Nimbys become Imbys
British people are not Nimbys who will rebel against the government's plans to build thousands of new homes, according to two key consultations that emerged this week.
Recent consultation has seen local people come out in favour of one of the highest density developments under the government's Sustainable Communities Plan in Ashford, Kent.
The results of consultation in Ashford by masterplanner Urban Initiatives revealed strong support for high-density, high-rise development around the town's train station rather than two other options presented, which included sprawling new development on the outskirts.
This support is a major boost for the government as it prepares to persuade existing communities in built-up areas such as Milton Keynes and the Thames Gateway to accept huge swathes of new development on their doorsteps.
The revelation comes as a major survey in the South-east, released this week, further challenged the perception among local politicians that they will be voted out if they approve high-density housing.
Worried councillors will be cheered by the findings of social policy charity the Joseph Rowntree Foundation which claims that Nimbys are in fact a minority.
Two weeks after a South East Regional Assembly survey of more than 1,000 councillors found that most of them were inhibited from pushing ahead with high-density housing schemes (News June 11), the new survey of 1,400 people in areas earmarked for development, such as Aylesbury, Maidenhead, Chatham and Gillingham, suggests that councillors' fears are based on wrong perceptions or even paranoia.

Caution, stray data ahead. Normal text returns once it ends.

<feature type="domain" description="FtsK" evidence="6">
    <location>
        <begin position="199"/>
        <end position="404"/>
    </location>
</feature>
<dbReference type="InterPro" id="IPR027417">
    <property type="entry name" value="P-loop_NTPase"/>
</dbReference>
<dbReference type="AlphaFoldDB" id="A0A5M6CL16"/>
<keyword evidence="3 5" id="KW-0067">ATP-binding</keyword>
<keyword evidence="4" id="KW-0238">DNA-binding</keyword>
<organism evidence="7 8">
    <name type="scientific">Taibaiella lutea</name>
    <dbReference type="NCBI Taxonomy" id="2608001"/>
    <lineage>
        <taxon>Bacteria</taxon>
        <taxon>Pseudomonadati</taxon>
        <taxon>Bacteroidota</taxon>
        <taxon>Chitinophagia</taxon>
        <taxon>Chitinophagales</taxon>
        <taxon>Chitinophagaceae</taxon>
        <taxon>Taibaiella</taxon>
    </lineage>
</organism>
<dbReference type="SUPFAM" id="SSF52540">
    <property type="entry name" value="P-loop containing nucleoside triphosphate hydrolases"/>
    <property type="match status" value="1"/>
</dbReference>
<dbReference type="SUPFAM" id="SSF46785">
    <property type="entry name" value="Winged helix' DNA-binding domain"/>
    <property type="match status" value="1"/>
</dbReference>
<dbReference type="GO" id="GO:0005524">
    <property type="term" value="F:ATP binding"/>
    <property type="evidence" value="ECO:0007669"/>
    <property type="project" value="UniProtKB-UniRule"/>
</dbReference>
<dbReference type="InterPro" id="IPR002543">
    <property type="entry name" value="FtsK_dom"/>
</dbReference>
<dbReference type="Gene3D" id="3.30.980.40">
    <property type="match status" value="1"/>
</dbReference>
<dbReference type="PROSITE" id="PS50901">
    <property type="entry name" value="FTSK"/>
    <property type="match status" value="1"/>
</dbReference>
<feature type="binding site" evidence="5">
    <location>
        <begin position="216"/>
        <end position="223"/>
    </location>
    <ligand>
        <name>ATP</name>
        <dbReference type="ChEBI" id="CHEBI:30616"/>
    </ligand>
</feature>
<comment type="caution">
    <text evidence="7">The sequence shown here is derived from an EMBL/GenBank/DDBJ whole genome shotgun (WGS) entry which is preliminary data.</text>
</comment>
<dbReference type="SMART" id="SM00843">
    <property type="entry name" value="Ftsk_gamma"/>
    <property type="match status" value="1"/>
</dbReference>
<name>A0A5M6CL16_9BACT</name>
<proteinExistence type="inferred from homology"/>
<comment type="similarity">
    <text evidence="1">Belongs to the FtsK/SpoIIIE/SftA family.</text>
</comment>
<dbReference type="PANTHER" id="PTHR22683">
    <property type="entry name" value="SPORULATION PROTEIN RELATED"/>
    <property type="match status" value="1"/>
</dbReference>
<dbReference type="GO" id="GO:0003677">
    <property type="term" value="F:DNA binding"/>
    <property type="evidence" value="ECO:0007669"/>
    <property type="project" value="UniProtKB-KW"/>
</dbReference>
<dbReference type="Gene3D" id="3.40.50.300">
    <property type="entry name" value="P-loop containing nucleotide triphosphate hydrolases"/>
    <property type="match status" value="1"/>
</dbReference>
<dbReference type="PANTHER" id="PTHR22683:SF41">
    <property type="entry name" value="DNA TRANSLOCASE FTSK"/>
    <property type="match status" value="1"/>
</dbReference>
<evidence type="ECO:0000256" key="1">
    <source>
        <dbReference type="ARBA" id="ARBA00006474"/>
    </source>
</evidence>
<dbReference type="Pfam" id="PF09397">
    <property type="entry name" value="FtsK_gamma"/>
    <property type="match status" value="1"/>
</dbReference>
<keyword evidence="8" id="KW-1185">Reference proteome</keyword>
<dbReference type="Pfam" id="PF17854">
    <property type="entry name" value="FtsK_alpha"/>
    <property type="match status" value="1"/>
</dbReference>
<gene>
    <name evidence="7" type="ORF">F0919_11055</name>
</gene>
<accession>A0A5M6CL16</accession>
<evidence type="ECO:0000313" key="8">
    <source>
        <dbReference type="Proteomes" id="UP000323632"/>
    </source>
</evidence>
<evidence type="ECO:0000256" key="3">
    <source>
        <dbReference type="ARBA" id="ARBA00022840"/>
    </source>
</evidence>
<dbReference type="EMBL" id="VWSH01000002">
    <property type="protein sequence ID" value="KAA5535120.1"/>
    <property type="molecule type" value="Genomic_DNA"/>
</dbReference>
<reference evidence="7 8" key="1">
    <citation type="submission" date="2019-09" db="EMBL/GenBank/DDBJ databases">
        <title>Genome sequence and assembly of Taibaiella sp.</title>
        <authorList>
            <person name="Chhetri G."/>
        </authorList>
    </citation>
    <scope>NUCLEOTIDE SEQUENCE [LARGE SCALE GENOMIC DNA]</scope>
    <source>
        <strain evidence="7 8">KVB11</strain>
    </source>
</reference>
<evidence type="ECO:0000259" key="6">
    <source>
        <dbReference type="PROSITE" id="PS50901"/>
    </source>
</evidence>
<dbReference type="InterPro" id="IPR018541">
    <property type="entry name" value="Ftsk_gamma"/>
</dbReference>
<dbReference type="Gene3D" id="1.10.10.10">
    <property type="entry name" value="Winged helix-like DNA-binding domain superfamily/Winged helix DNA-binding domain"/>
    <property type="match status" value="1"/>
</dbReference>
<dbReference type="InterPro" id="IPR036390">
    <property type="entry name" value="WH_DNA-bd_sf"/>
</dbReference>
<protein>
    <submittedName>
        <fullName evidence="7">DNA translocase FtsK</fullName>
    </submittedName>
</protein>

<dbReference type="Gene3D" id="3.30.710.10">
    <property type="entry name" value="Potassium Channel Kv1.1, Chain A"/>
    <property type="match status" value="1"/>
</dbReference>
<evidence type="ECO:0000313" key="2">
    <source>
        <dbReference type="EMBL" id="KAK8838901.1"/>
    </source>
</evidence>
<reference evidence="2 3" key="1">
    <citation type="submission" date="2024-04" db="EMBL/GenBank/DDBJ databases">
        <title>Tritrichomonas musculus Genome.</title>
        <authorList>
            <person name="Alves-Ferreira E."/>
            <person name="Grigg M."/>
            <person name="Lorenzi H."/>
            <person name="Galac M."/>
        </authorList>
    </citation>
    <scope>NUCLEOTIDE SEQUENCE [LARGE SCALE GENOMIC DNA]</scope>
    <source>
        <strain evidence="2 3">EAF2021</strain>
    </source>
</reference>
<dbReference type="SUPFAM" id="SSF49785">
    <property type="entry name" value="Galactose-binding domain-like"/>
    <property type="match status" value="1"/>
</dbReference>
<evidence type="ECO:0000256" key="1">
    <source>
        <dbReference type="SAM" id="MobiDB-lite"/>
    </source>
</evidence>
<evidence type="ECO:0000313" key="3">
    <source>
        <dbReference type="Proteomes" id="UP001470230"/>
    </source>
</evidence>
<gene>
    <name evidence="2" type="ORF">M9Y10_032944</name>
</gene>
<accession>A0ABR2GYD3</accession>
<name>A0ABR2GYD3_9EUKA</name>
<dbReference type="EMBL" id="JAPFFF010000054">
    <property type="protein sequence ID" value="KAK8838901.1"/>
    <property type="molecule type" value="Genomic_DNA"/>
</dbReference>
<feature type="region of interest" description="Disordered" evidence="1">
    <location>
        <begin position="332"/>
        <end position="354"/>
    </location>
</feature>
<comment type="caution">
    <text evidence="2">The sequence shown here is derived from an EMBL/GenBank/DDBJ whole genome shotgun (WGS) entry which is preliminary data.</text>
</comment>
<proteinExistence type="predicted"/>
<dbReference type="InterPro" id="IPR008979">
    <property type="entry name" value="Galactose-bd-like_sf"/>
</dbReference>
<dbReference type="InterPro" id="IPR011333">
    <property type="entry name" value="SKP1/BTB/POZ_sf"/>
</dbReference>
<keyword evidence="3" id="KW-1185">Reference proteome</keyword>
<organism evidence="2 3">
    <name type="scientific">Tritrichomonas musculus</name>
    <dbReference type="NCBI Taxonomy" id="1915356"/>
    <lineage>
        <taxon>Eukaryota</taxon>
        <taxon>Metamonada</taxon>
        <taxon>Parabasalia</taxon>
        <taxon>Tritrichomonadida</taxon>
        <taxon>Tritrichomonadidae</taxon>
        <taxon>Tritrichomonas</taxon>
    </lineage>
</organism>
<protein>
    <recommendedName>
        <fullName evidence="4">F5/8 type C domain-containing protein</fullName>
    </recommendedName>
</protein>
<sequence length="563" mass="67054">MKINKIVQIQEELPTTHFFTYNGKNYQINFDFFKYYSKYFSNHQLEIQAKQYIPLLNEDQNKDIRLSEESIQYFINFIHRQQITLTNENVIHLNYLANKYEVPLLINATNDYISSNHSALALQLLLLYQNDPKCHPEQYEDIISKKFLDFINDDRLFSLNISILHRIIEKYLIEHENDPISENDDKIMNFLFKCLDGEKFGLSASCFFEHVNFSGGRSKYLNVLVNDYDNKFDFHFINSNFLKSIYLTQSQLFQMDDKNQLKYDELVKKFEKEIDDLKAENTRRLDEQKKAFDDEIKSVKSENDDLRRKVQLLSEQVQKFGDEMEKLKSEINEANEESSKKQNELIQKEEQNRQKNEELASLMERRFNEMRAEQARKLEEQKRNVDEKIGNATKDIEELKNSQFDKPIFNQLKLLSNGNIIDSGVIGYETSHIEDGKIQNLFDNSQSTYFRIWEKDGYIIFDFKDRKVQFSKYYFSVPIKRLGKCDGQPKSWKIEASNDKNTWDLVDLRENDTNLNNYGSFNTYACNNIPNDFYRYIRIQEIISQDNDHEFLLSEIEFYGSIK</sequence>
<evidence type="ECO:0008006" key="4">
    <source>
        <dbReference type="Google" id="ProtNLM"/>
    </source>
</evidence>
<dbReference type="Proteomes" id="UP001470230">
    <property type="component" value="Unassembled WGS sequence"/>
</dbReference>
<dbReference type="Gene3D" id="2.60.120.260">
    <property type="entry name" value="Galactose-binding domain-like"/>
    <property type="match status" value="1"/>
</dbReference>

The survey published this week by Cambridge Architectural Research (CAR) found that rather than be aghast at the prospect of a government housing plan that could see many new homes built nearby, 40% agreed that the South-east must be allowed to keep on growing, while only 24% disagreed.
Of those polled, 43% disagreed that building more homes would lead to a poorer quality of life as opposed to 35% who agreed.
Steve Platt, chairman of CAR, said: "This survey shows that Nimbyism is far from rife and that people don't have a blanket objection to land being used for new housing."
Instead, the survey found support for balanced development that would deliver quality housing at affordable prices with open space and access to schools and new facilities that would benefit existing communities.
"People make reasoned choices and compromises when presented with reliable information about a range of options," added Platt.
A summary of the report, Housing Futures: Informed Public Opinion, is at www.jrf.org.uk